Lunch Break: Beliefs

I’ve said it before, and I’ll say it again – I’m going to try to post more often on here. I think this time, though, instead of trying to crank out some overly-philosophical, 1000-word essay every night, I’m going to keep it simple. I’m going to shoot for regularity (good spot for a poop joke), over quantity.

To this end, I thought I would do a little lunch break brain-dump every day. Just take ten minutes and let it rip (good spot for a fart joke… probably a poop joke too). There will likely be a lot of random thoughts, and even some complete gibberish, but ghasd oijlksf ioljd.

This is a good outlet, tool, exercise… all that shit. I want to keep using it. so here goes:

I’ve been thinking about how belief plays into almost everything. And I think it influences all of us, even the most logical/scientific die-hards. Even if we exercise some level of rational, skeptical analysis of the events in our lives, we still form impressions – beliefs – about how the world works and what kinds of things in the world are important.

This isn’t really a bad thing, and truthfully, what else do we have to go on? I know my experiences are singular to me; I know the conclusions drawn from those experiences won’t be valued by everyone. But those are the only experiences I have had, so I can’t help but give some deference to my own conclusions. And it works well enough. These kinds of experience-derived conclusions help us keep ourselves alive, maintain decently healthy relationships, and do our jobs.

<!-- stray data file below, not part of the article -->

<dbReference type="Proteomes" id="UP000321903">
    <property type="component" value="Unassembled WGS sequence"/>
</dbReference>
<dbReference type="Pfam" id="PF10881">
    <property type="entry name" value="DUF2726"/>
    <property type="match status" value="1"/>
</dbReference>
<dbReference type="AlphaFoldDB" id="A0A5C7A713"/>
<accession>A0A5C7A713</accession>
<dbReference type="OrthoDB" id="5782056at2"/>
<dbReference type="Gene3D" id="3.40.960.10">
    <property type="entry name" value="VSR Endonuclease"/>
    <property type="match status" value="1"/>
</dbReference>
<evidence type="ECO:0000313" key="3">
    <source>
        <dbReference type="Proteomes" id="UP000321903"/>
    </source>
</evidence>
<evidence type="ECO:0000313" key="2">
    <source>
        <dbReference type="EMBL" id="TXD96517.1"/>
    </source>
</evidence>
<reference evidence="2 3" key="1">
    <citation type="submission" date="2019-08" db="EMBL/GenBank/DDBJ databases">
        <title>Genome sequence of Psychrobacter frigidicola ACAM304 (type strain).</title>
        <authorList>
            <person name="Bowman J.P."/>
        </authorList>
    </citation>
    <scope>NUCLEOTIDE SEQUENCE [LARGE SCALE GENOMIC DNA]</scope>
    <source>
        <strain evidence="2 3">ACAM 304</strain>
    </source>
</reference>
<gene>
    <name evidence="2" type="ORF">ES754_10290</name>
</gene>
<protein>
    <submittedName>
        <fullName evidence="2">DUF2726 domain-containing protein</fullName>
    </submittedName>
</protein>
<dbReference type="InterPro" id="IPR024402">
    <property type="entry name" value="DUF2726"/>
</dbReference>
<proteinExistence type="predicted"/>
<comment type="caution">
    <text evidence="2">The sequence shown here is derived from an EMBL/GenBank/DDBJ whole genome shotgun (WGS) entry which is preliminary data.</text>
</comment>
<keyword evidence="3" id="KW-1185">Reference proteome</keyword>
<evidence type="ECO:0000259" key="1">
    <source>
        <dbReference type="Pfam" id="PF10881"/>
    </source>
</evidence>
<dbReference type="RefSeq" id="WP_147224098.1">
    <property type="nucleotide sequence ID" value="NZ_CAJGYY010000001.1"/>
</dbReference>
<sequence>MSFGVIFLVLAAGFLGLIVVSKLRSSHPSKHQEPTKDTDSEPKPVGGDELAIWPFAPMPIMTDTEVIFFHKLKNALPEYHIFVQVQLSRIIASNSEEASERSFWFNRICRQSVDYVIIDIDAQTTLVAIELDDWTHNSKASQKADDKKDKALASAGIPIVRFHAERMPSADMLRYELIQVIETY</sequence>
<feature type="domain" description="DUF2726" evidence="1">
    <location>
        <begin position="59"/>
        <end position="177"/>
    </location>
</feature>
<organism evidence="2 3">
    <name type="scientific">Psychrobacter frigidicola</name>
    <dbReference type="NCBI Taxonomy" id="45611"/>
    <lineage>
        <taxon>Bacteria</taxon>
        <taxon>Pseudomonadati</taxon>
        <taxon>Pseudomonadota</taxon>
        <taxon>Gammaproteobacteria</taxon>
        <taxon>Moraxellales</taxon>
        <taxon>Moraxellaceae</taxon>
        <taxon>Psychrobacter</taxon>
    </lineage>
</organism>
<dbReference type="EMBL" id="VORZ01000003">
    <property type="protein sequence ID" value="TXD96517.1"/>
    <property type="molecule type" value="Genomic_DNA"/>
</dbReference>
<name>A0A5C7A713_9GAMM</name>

This really comes to a head when the beliefs themselves are discussed. It’s very hard to let go of these impressions of the world. When something has been ingrained in your mind from a young age, either directly by guardians and respected elders or through subjective experience, it’s very difficult to stop believing it. It’s hard to even consider it may only be the partial truth.

This can seriously impair human interaction. I try to catch myself voicing something that is ultimately a personal belief, and just loosen up about it. I’ll tell myself I don’t really know if what I believe is true, and that makes it easier to deal with people. It’s a bold strategy, try it out some time.

However, I also wonder if these beliefs are necessary for living and doing things. If you have beliefs about what is good and right, even if those beliefs are arbitrary and somewhat baseless, don’t they set a standard for action? Don’t they outline an abstract goal toward which your entire life should point? Are beliefs prerequisites for purpose?

What are your thoughts?